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Hospital Corpsman | Fleet Marine Force


Every evening between five and six, I Company watched from their trenches as the Chinese across the valley worked in their own fortifications, always leaving with empty A frames and always busy.  Occasionally a few mortar or artillery rounds would crash down, but generally the days were quiet, thick with heat, and long.  The Marines did the same to stay busy - reinforcing their bunkers and trenches, digging wider and deeper, sometimes out of necessity, sometimes from orders, and sometimes simply out of boredom.

Just over an hour after the scheduled Chinese work began, a sniper opened up and bullets cracked by the men casually standing while they worked.  Joe would not have been bothered by the stray rounds, except for the immediate cry for a corpsman.  He scrambled and dashed towards the call for help.

Seeing his wounded platoon member some distance away, he sprinted from his bunker to his side and began assessing the nature of his gunshot wound when he doubled over from a flaming pain that surged through his entire body.  Then he heard the two shots echo in quick succession.  The same sniper who shot Ralph Rebman had put two bullets through his left arm, stomach and his right leg.  The other Marines insisted on evacuating both men, but Joe refused.  Ralph's shot in his chest left him mortally wounded and Joe was determined to help him.  A few platoon members came to their aid and he instructed them while they assisted in treating Rebman.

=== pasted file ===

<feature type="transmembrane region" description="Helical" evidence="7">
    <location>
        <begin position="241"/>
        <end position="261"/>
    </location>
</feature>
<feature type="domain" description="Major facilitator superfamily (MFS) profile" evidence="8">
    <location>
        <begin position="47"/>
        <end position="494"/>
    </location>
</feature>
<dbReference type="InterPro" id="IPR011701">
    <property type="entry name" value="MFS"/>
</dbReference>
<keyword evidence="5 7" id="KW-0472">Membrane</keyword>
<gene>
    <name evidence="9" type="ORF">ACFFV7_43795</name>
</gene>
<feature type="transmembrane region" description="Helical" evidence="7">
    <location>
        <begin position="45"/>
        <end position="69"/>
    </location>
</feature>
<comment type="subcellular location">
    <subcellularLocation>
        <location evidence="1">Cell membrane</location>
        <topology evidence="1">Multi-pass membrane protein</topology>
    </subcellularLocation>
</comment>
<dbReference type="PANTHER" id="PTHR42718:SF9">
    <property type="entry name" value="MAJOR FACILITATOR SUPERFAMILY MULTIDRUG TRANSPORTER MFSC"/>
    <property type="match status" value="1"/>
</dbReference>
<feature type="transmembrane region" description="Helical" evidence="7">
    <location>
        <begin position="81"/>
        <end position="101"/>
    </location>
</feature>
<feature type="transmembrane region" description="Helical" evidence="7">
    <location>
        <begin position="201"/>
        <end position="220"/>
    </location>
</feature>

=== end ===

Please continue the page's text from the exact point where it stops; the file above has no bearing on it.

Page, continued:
After he was finally evacuated, only then did the stubborn corpsman slump back and accept treatment and evacuation himself.  He left the barren hill in Kwakch'on on a litter, hands sticky with the blood of a friend, and a trench littered with torn open medical packets, blood stained bandages trampled in the dust, and a platoon mourning the departure of a beloved corpsman.  Joe may have never found out that Ralph Rebman died shortly after evacuation from that fatal gunshot wound, despite Joe's courageous effort in saving him.  For Joe, his wounds sent him home, and with one year of service left he planned on returning to college and pursing a career in police work after his discharge.

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